Who Would Have Thought to Write A Law Review Article on Disorderly Conduct?

Jamelia Morgan (University of Connecticut School of Law) has posted an abstract of Rethinking Disorderly Conduct (California Law Review, Forthcoming) on SSRN. Here is the abstract:

Disorderly conduct laws are an amalgamation of a number of common law offenses aimed at protecting the public order, peace, and tranquility. Like their common law antecedents, modern day disorderly conduct laws proscribe behaviors such as breach of the peace, physical fighting, and fighting words, and might also criminalize behavior falling within the domain of criminal offenses such as riot, unlawful assembly, and trespass. Contrary to common legal conceptions, the criminalization of disorderly conduct is not only about policing behavior that threatens to disrupt public order or even the public’s peace and tranquility, but also reflects and reinforces deeply rooted discriminatory understandings about what kinds of behavior — and which persons — violate community norms. By relying on a false dichotomy between “order” and “disorder,” disorderly conduct laws construct and reinforce a hierarchy of normative behaviors that are imbued with racism, sexism, and ableism.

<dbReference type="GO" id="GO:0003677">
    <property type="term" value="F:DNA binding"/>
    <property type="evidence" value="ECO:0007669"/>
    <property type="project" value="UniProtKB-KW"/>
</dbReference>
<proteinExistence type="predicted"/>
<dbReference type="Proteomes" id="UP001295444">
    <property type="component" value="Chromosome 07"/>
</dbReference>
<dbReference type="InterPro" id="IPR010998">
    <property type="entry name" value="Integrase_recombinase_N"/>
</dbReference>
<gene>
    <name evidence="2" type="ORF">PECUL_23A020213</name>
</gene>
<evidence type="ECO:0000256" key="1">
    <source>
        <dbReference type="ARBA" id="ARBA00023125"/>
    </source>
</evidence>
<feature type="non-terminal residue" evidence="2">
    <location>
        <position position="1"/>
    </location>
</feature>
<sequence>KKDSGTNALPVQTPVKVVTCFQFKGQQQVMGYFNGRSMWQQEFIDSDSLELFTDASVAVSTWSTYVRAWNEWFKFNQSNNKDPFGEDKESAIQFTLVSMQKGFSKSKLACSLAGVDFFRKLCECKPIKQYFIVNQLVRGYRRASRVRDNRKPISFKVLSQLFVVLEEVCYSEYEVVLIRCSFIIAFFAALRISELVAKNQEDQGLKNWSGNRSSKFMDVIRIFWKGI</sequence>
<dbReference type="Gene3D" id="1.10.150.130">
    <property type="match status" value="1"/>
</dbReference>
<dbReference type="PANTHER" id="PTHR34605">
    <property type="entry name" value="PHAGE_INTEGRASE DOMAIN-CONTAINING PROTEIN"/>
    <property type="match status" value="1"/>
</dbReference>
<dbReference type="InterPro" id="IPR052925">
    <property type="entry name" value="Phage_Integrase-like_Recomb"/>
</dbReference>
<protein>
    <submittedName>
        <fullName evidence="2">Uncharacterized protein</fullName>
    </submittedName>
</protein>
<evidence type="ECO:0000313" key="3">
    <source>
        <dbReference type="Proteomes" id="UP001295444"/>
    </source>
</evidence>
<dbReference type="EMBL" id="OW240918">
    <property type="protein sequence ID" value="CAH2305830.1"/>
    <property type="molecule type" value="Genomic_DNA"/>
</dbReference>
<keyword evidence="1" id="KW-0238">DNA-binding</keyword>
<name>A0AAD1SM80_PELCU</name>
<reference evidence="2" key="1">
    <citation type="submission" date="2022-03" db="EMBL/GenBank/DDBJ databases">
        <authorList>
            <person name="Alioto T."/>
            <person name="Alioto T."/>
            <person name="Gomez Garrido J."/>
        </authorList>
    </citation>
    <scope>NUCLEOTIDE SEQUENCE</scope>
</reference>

Disorderly conduct laws “otherize” certain non-conforming behaviors, de-legitimizing them through the label of “disorderly,” and in doing so exclude certain historically marginalized groups from normative conceptions of community. They do all this in part by prohibiting a wide range of behavior and conferring vast amounts of discretion to law enforcement and private citizens to target individuals for behavior regulation, physical removal, and community exclusion. In this way, disorderly conduct laws delineate and police the normative boundaries of communities. Moreover, these laws also often determine access to shared community spaces resulting in the exclusion of historically marginalized groups within these purportedly “public” spaces. Despite these harms, disorderly conduct laws persist even given the lack of concrete evidence as to the precise nature of the social harm to be prevented in each case. The article’s critique demonstrates how disorderly conduct laws define and construct boundaries of communities. Viewed in this light, the article is situated within ongoing discussion within criminal legal scholarship on the broader question of role of “the community” in criminal law and criminal justice reform. This critique of disorderly conduct offers a site for problematizing unitary models of community in criminal law. The article concludes by identifying pathways to reforming the harms of the disorderly conduct regime by offering a set of reforms that rely less on consensus-driven models and more on contestatory models of democratic participation in criminal justice reform efforts that better account for the multiplicity of communities impacted by criminal law enforcement.

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